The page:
Strange issue when attempting to remote print when connected to an L2TP VPN
Using same scenarios as above but...
What to look for? How to diagnose this issue?
Note: In attempt to determine issue, on the Win workstation, we were going to try to define the printer at the remote location as a remote networked IP printer) When connected to VPN, from the Win workstation cannot ping the address of the printer at offsite location.
Can the Mac user print to the printer directly while VPN or RDP (not totally clear to me) is running? I'm thinking of how a VPN connection can force all traffic down the VPN tunnel, if configured that way, which would cut the Mac off from its printer. RDP or your VPN might do the same.
Also, what are the IP address ranges on the Mac's local ethernet and at the Windows workstation's local network? It's possible that they have the same network which would confuse routing. (The old problem where a home user uses 192.168.1.0/24 and their small office also happens to use 192.168.1.0/24 and they have problems when they VPN to the office.)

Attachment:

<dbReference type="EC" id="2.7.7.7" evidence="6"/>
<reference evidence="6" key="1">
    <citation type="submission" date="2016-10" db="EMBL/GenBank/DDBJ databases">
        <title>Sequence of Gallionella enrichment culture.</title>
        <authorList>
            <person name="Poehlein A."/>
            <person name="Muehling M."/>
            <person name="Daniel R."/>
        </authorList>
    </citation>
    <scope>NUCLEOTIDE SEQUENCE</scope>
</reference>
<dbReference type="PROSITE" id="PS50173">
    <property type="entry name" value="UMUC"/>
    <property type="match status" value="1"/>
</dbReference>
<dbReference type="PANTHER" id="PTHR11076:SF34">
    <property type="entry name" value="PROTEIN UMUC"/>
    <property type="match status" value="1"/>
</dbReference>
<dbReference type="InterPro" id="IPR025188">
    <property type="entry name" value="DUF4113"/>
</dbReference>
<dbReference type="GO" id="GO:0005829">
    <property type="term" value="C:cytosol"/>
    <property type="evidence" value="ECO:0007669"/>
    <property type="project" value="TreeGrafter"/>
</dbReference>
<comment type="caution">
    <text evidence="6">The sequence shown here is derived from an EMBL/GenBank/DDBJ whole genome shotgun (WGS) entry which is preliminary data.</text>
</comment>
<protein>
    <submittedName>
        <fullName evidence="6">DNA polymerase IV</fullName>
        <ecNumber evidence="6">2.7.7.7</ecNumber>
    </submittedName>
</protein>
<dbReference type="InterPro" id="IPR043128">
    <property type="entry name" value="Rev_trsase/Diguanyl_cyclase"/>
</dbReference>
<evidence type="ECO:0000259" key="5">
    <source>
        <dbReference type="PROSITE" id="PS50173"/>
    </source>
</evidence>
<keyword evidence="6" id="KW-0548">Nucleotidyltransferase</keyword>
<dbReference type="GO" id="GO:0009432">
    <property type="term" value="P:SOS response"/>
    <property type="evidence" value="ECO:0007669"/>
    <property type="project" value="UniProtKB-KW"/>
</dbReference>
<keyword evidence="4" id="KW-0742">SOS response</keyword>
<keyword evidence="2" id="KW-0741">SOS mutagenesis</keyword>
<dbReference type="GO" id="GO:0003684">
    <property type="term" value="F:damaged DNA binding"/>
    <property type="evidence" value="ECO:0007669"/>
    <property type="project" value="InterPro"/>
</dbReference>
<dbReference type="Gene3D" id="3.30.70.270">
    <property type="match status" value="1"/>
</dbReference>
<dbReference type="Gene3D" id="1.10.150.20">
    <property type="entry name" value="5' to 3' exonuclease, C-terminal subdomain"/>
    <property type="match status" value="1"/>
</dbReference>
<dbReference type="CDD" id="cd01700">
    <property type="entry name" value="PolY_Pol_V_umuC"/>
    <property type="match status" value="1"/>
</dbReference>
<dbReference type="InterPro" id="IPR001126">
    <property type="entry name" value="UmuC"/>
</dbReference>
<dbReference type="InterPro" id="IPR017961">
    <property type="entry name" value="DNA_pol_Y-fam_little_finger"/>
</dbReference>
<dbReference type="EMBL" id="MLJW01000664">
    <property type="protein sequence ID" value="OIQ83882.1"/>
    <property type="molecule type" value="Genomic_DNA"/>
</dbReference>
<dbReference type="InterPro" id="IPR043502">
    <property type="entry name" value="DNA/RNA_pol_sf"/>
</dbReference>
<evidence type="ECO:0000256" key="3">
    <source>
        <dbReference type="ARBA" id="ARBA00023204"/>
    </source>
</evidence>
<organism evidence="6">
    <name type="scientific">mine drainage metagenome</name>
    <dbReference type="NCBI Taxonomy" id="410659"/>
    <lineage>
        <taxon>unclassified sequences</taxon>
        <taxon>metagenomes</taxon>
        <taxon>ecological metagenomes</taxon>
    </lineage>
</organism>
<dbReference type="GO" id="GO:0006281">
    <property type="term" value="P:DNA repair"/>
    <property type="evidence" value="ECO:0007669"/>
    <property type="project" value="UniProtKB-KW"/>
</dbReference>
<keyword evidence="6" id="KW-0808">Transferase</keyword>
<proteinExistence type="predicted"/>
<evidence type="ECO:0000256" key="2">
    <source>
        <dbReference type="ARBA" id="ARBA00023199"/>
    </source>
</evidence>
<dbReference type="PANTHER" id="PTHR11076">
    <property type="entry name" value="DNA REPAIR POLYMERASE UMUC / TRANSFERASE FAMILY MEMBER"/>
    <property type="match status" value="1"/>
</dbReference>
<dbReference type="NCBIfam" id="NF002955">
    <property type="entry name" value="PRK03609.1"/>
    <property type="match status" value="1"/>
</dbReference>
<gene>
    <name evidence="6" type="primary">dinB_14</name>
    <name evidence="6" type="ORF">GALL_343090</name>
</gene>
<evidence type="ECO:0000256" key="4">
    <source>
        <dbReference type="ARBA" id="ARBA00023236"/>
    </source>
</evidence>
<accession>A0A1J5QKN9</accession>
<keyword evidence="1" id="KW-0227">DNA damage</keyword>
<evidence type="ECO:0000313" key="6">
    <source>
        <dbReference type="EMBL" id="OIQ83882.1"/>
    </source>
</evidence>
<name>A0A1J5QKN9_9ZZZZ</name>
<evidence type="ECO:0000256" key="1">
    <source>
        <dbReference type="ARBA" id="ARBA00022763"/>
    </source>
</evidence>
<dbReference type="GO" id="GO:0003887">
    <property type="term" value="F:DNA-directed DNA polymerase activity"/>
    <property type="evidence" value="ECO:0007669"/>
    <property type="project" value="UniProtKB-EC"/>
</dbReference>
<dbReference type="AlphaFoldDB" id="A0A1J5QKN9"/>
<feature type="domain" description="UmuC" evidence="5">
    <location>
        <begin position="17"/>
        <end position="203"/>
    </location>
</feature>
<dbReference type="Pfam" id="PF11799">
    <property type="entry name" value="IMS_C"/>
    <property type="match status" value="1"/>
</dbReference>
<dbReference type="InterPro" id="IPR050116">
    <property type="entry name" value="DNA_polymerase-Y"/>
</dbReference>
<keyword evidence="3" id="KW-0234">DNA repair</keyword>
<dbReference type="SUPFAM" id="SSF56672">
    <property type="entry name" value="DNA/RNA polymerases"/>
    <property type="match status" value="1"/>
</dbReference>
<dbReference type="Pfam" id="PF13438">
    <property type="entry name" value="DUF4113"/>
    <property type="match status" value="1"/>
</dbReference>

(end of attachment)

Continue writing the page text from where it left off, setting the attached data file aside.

Just to be clear the user can only RDP after a VPN connection is established. I believe the answer is yes to whether the user can print to the printer when the VPN is connected, but TBH I am not totally sure. I would have to check the split tunnel configuration. And yes, it is two totally different subnets 192.168.1.0/24 on the remote, 10.5.5.0/24 on the office network.
It's one of situations where it now works correctly with the USB connection, the user is an accountant / cpa...tax season...so at this point it is a non-issue as it works with USB. So might not get opportunity to test further till maybe months down the road.
Also, in reflection of what I stated before about the Win machine not being able to ping the printer on the remote network. Having confusion in my head on whether that should be possible or not.
Thanks for the feed for thought feedback :-)
I hear you... if USB works, that's good enough. I connect our printer to an ancient Apple Time Capsule (via USB) because the printer is also ancient and unsupported and the software is too out of date to run on modern Macs, but I can make it work by copying a couple of configuration files -- carefully preserved over the years -- to each new Mac. The printer has an ethernet port, but I couldn't get any Macs to talk directly to it. It's an ancient Canon inkjet but Canon still sells the ink at a reasonable (for Canon) price, and the printer simply never jams or has dried ink.
Yea, as tech people we have this burning desire to resolve the issue for the intended way it is 'supposed' to work. But sometimes you just have to accept an alternate method.